- #1

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(Here X,Y are topological spaces)

colim(X-->Y<--X) where the first arrow is a map f, the second is a map g.

colim(X==>Y), where there are 2 maps f,g from X to Y (indicated by double lines, but couldn't draw 2 arrow heads)

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- Thread starter galoiauss
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- #1

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(Here X,Y are topological spaces)

colim(X-->Y<--X) where the first arrow is a map f, the second is a map g.

colim(X==>Y), where there are 2 maps f,g from X to Y (indicated by double lines, but couldn't draw 2 arrow heads)

- #2

matt grime

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The answer will be a (co)fibration in this kind of example.

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- #4

Hurkyl

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- #5

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No, the original colim notation is accurate. I would appreciate knowing what the relationship is. Thank you.

- #6

Hurkyl

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X --> Y <-- X

is very easy: it's Y.

What do you know about colimits?

- #7

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X --> Y <-- X

is very easy: it's Y.

What do you know about colimits?

On a very informal level. I haven't learned category theory, but one of my teachers introduced some basic terminology and ideas. He mentioned something about if there's a commutative diagram, with a lot of things D going into the colimit, and for any other object Z that the D's map to, there is a unique map from the colimit to that object Z. I'm not really sure I'm getting this, and I'm confused about the 2 examples I listed because I don't see how the 2 are different (it seems like both cases have 2 maps from X to Y, and only the placement of the X is different). Can you explain why the colimits are what you say they are? Thanks.

- #8

Hurkyl

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- #9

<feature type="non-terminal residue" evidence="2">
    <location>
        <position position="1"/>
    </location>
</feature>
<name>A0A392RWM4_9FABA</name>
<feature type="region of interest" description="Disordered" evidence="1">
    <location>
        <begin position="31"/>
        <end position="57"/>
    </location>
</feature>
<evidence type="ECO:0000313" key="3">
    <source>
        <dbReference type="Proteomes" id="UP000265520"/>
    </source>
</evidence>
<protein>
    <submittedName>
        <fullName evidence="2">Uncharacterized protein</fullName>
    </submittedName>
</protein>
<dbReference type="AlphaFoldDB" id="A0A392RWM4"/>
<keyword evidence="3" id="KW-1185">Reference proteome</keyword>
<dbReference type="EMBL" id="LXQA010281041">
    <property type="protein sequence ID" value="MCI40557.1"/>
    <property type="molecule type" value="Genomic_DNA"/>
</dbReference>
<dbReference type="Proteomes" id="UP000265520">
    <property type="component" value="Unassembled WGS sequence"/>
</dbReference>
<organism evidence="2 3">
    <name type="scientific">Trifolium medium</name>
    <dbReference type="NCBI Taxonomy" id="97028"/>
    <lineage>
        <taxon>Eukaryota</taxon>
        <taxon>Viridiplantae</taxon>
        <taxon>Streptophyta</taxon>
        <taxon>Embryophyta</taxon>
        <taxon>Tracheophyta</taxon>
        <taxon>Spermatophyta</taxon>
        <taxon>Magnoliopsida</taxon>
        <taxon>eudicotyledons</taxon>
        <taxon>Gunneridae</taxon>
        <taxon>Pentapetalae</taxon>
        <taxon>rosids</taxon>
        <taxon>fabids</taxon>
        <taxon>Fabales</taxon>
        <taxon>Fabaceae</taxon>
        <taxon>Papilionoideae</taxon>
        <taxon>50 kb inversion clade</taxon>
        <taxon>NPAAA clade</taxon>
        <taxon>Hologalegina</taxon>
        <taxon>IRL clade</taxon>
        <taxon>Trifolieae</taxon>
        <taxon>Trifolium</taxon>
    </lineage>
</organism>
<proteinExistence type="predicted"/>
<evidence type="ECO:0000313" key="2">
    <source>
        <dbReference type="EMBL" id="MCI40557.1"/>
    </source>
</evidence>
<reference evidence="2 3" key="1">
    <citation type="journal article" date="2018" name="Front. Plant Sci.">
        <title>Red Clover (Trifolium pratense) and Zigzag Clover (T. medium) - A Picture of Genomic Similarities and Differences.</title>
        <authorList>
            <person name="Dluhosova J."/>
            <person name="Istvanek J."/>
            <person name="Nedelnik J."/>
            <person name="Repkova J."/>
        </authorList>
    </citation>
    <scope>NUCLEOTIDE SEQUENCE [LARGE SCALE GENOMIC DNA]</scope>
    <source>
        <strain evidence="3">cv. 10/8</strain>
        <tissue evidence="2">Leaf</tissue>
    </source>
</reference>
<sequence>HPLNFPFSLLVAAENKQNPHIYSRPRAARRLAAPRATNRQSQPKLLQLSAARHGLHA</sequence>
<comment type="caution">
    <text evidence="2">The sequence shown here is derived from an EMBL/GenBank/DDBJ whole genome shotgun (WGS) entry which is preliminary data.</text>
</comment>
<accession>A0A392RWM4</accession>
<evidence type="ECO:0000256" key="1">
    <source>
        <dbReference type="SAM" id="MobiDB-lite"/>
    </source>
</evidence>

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I'm sorry, I'm confused because the example said there were 2 maps in X==>Y, not 1.

- #10

Hurkyl

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Code:

```
X ===> Y
\ |
\ |
\ |
\ |
_| \/
V
```

I was referring to the fact there is only one map from X to V, as opposed to a cone from the other diagram in which X appears twice, so each X gets its own map to V.

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- #12

Hurkyl

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- #13

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If * represents a single point, then colim(X<--*-->Y)=XvY, where v represents the wedge product.

Where is XvY supposed to fit into the diagram X<--*-->Y? Is it just placed in there and we make arrows from every vertex pointing to it? How do we know it's XvY? I'm just lost as to how I'm even supposed to approach this kind of problem. Sorry for my lack of understanding.

- #14

Hurkyl

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That's how you said the colimit is defined, right? Actually, it's often drawn like this:Is it just placed in there and we make arrows from every vertex pointing to it?

Code:

```
* ---> X
| |
| |
V V
Y --> XvY
```

and we don't explicitly draw the arrow from *, because it can be inferred from the diagram.

Grind through the definition!How do we know it's XvY? I'm just lost as to how I'm even supposed to approach this kind of problem.

I think maybe you're in the wrong mindset at the moment? Maybe you're wondering "How would I calculate that?" -- but for now you might be better off thinking "How can I prove that's the answer?" (Once you get some practice, and learn some tricks, then you are much better equipped to try and answer "How would I calculate that?")

But, either way you look at it, your only real approach at this point is to simply grind through the definition of a colimit.

Code:

```
* ---> X
| |\
| | \
V V \
Y --> XvY \
\ |
\ V
\-----> Z
```

What if you had a diagram like this? Can you find one map from XvY to Z that makes the diagram commute? Can you show there aren't two?

(Again, I didn't draw the arrows from *. Can you see why I can ignore them?)

- #15

matt grime

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